'Mensch, great talent, genuine soul': Steve Martin leads tributes to comic genius Robin Williams

'Our laughter was the thunder that sustained him'

Click to follow
The Independent Online

Steve Martin has led relatives, Hollywood actors, directors and friends in tributes for the late Robin Williams, who has died at the age of 63.

The Oscar-winning actor and comic was found dead at his home in Northern California from an apparent suicide on Monday morning.

The beloved star, who appeared in hugely popular films including Mrs Doubtfire and Good Will Hunting, was last seen alive at his home, where he lived with his wife Susan Schneider, at around 10pm on Sunday.

Fellow comic and Waiting for Godot co-star Martin expressed his shock at his friend's passing on Twitter, writing: “I could not be more stunned by the loss of Robin Williams, mensch, great talent, acting partner, genuine soul.

In his final posting on Instagram on 1 August, Williams had wished his daughter Zelda a happy 25th birthday with a photo of the pair, saying: "Quarter of a century old today but always my baby girl. Happy Birthday @zeldawilliams Love you!"

Williams posted this picture of himself with his daughter on 1 August

Shortly after news of her father’s death was announced, his daughter Zelda shared a quote from Antonie De Saint-Exuprery's book The Little Prince, which read: "You - you alone will have the stars as no one else has them... In one of the stars I shall be living. In one of them I shall be laughing.

She added: "I love you. I miss you. I'll try to keep looking up. Z."

As word of his death spread, tributes from inside and outside the entertainment industry have continued to pour in, with many describing just how much Williams loved to make people laugh.

One of the final pictures Willams uploaded onto his Instagram account

Arnold Schwarzenegger described Williams as "a legend", while Wesley Snipes said: "the world has been a better place as a result of him."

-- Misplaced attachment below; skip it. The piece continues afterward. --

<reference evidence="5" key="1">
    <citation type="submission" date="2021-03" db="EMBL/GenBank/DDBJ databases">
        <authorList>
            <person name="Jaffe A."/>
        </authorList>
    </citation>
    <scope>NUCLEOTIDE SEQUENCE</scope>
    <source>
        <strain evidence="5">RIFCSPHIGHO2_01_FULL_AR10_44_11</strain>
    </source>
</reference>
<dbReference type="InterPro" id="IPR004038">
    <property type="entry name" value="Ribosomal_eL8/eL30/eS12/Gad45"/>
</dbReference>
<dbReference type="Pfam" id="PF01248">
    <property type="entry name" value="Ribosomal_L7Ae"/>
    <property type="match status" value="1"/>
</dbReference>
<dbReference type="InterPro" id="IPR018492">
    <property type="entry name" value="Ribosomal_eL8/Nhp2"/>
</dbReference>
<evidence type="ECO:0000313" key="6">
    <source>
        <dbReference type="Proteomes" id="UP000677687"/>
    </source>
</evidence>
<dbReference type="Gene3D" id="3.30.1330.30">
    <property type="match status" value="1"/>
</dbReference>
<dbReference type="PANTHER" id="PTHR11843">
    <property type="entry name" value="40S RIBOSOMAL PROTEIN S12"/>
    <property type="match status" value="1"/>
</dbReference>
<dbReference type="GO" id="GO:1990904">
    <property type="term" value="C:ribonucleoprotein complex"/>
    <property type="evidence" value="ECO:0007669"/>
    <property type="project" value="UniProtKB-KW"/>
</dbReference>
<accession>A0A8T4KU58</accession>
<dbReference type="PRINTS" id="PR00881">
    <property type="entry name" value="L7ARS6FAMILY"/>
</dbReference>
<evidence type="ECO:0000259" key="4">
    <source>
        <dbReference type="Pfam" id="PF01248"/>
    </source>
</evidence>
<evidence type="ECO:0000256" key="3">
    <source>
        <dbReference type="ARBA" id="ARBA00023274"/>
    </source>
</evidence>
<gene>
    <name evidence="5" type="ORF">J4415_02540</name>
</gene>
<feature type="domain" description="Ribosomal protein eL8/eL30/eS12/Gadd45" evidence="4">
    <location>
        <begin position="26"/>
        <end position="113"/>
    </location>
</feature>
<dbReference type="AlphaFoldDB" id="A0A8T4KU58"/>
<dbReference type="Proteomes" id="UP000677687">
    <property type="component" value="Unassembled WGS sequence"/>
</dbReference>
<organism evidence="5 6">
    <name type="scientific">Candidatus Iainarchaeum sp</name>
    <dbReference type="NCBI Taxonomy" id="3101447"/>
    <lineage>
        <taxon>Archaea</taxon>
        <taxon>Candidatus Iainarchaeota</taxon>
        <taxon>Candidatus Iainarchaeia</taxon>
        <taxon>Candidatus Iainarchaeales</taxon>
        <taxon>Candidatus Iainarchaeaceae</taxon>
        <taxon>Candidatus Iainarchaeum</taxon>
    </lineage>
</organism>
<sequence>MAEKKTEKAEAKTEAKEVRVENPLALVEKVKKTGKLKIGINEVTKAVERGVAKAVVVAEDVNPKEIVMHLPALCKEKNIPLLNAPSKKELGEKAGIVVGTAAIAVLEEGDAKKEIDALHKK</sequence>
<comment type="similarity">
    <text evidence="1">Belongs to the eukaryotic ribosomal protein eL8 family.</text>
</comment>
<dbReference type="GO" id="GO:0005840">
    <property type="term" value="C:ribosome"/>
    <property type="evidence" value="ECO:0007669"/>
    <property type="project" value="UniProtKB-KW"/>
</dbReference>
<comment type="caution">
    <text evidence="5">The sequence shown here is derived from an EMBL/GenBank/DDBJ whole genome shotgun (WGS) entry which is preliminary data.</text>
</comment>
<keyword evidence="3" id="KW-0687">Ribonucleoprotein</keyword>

Actor Johnny Depp said "the world lost a legend of an actor and an extraordinary man today", echoing a sentiment expressed in numerous tributes.

Night At The Museum co-star Ben Stiller praised Williams' "kindness and generosity" adding "And he could not help but be funny all the time.

"He would do something as long as it would keep you laughing. He made many, many film crews laugh out loud before the audiences ever saw it

Williams shot to fame in the late 1970s as an alien in the US TV comedy series Mork And Mindy, which became the spring board for a career spanning four decades and roles in critically acclaimed films such as Dead Poets Society ,The Fisher King and Good Morning, Vietnam.

Pam Dawber, his Mork and Mindy co-star, voiced her sadness at her friend's passing with: "I am completely and totally devastated. What more can be said?"

Robin Williams in 1980 with Pam Dawber, his co-star in the Mork and Mindy TV series

Gary Marshall, the producer who cast Williams in his break-out role, said simply: “He could make everybody happy but himself.”

Comedian and actor Billy Connolly, a close friend of Williams, said: "Robin was both my friend and my hero, a unique talent and a kind and generous man; the world will be a much poorer place without him."

One of Williams' most memorable roles came in the form of a housekeeper in the comedy Mrs Doubtfire, a film that endeared Williams to the hearts of many. The film's director, Chris Columbus, said in a statement: "We have lost one of our most inspired and gifted comic minds, as well as one of this generation's greatest actors. To watch Robin work, was a magical and special privilege."

Director Steven Spielberg, who also worked with Williams on the Peter Pan spin-off, Hook, remembered his long-time friend as "a lightning storm of comic genius".

"Our laughter was the thunder that sustained him," he said. "He was a pal and I can't believe he's gone."

Actress Minnie Driver, Williams’ co-star in the film that earned him his only Oscar for best supporting actor, added: "I never met anyone who loved making people laugh more than Robin.

John Travolta, who starred alongside Williams in the 2009 comedy Old Dogs, said he had never known "a sweeter, brighter, more considerate person that Robin".

"Robin's commitment as an artist to lifting our mood and making us happy is compared to none. He loved us all and we loved him back."

Glenn Close, Williams' The World According to Garp co-star, said: "I am absolutely heartbroken. Robin was a national treasure and a beautiful soul."

Actress Sarah Michelle Gellar, with whom Williams also made a return to TV last Autumn in CBS's The Crazy Ones, simply posted a collection of photos of the pair together.

Williams will appear in upcoming film Night at the Museum: Secret of the Tomb, playing the statue of Teddy Roosevelt who comes to life at night, and holiday comedy Merry Friggin' Christmas. He was also attached to a sequel to 1993 hit Mrs. Doubtfire.

An autopsy is due to take place on Tuesday.

For confidential support call the Samaritans in the UK on 08457 90 90 90, visit a local Samaritans branch or click here for details.